By Seyyada A Burney
Nourishing the Planet is collaborating with Women Deliver to highlight the important role of women, youth, and reproductive and sexual rights in sustainable development at the upcoming Rio+20 conference.
UN Women led a powerful forum on what is needed to boost women's rights and empowerment. (Photo credit: UN Women)
As the long-awaited ‘Future We Want’ draft was being released at the Rio+20 Conference on Sustainable Development, leaders, experts, and activists were already gathering to discuss the future that women want.
Yesterday, the UN Entity for Gender Equality and the Empowerment of Women, UN Women, led the first of two Women Leader’s Forums’ focused on women’s innovations and contributions to development; promoting gender equality and women’s empowerment in the green economy; and integrating the three pillars of sustainable development–economy, society, and the environment–into a new, inclusive development framework. Global sustainable development leaders including Mary Robinson, former President of the Republic of Ireland and former UN High Commissioner for Human Rights, and Michele Bachelet, Executive Director of UN Women, moderated four panel discussions throughout the day. Each culminated in an interactive Q&A session that invited civil society activists from around the world to contribute their opinions and insight to the global sustainable development dialogue taking place at Rio+20, either in person or via the panel’s twitter feed (#WomenRio).
A special showcase of women’s innovations towards empowerment and sustainable development featured the first ever winner of the SEED Gender Equality Award, Bishnu Thakali, President of the Women Environment Preservation Committee based in Nepal. Presentations by Heather Grady from the Rockefeller Foundation and Evelyn Namara from Solar Sister, a Uganda-based social enterprise, spoke about new projects that provide microfinance and technology to women in rural areas in order to empower women, encourage renewable energy use, and improve local food security.
“The future women want is clear, but the path is a little hazy,” noted Penny Williams, Global Ambassador for Women and Girls of the Commonwealth of Australia, in a later panel on gender equality and the green economy. The complex, interconnected challenges presented by climate change and the global economy are not new, but we do need new solutions to tackle them. “The green economy must wear a woman’s face!”
Co-panelist Achim Steiner, Under-Secretary-General and Executive Director of the United Nations Environment Program (UNEP), added that the global economy should appreciate diversity as a source of debate and potential. Countering traditional rhetoric of surrendering to a global economy, Steiner called for markets to be restructured in order to benefit women and the environment. “Markets are not laws of physics—they can be changed.”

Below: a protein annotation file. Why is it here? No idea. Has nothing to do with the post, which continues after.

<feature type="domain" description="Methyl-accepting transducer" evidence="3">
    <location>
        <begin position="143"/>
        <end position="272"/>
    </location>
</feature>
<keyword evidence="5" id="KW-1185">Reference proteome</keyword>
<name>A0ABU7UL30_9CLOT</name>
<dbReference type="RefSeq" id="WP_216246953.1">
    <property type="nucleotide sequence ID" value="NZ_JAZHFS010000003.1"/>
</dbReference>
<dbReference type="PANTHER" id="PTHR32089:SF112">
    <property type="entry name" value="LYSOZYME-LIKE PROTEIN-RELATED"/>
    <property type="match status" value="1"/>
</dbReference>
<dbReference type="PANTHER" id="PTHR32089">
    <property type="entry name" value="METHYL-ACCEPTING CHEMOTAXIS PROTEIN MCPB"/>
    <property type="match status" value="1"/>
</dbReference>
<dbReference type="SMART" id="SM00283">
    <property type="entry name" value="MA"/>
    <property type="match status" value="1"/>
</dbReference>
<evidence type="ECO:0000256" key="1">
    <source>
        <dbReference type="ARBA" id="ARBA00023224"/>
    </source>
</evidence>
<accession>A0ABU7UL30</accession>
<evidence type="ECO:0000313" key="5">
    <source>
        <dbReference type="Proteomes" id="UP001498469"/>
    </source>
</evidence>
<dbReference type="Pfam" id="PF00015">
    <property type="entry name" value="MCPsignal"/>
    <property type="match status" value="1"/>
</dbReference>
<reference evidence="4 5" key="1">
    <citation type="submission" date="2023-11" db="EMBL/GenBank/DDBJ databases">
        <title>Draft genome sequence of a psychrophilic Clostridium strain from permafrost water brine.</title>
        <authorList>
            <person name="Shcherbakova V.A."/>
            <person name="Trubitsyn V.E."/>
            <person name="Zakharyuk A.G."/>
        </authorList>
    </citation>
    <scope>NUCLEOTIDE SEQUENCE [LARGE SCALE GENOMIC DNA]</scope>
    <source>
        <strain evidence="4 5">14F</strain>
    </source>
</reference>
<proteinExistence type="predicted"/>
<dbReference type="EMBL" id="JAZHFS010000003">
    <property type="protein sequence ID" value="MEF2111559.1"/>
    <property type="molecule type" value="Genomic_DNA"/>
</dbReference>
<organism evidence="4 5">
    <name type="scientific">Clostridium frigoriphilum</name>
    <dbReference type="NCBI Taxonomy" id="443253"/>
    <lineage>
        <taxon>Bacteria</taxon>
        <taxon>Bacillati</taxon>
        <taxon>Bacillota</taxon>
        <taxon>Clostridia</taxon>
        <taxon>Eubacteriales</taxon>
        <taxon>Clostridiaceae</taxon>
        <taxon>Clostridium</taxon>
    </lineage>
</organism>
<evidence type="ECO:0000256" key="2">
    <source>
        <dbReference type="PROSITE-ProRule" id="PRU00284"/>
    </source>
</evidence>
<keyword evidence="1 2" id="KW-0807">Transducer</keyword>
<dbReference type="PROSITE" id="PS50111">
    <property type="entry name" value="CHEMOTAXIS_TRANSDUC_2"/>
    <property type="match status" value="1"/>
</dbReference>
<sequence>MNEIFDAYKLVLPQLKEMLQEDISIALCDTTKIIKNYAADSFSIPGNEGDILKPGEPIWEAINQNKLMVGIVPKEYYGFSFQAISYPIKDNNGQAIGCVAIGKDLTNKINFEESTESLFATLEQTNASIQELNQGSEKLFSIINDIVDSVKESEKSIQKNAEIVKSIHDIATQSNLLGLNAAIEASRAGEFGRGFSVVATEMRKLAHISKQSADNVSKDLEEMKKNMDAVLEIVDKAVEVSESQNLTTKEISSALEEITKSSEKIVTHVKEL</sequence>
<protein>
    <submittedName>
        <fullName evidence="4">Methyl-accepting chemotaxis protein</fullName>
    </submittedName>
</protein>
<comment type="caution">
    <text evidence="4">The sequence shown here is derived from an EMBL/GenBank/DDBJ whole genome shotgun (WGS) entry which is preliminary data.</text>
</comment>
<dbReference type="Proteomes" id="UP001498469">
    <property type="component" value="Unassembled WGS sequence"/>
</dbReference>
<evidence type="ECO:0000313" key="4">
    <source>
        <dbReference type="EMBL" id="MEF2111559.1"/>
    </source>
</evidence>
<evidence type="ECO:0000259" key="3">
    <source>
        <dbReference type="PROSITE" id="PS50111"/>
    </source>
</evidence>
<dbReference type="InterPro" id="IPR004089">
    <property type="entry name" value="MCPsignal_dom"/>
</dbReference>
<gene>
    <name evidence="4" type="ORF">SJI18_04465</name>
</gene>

In a final panel on “The Future Women Want: Shaping the New International Development Framework,” speaker Saraswathi Menon, UN Women Director of Policy clearly stated that any future development framework must be “gender-responsive.”
On the road beyond Rio+20, we need a new framework that is characterized by clear goals and vision, stronger coalition among the global movement for women’s empowerment, and public action, encouraged by a strong foundation of responsibility and accountability. Christian Friis Bach, Minister for Development Cooperation of the Kingdom of Denmark, cited his experience in the initial discussions on Sustainable Development Goals when he reiterated the need for a rights-based approach to development, and for guidance and cooperation in putting these goals into action.
The significance of women in sustainable development is undeniable, commented newly appointed Under-Secretary-General and Executive Director of the World Food Program, Ertharin Cousin. “When women have access to food, children eat, families thrive. When they are decision makers, nations have a strong foundation for food and nutrition security.”
The international community has produced a document on development that finally includes gender, but what is the way forward? Cousin concluded, “In 2030 a child born today will turn 18. Will we have done enough to give HER the sustainable future we all deserve? Will she have access to nutritious food? Will she have the resources and education she needs? Will she earn enough to send her children to school?”
What do you think about the “The Future We Want?” Let us know in the comments!
Seyyada Burney is a research intern with Nourishing the Planet.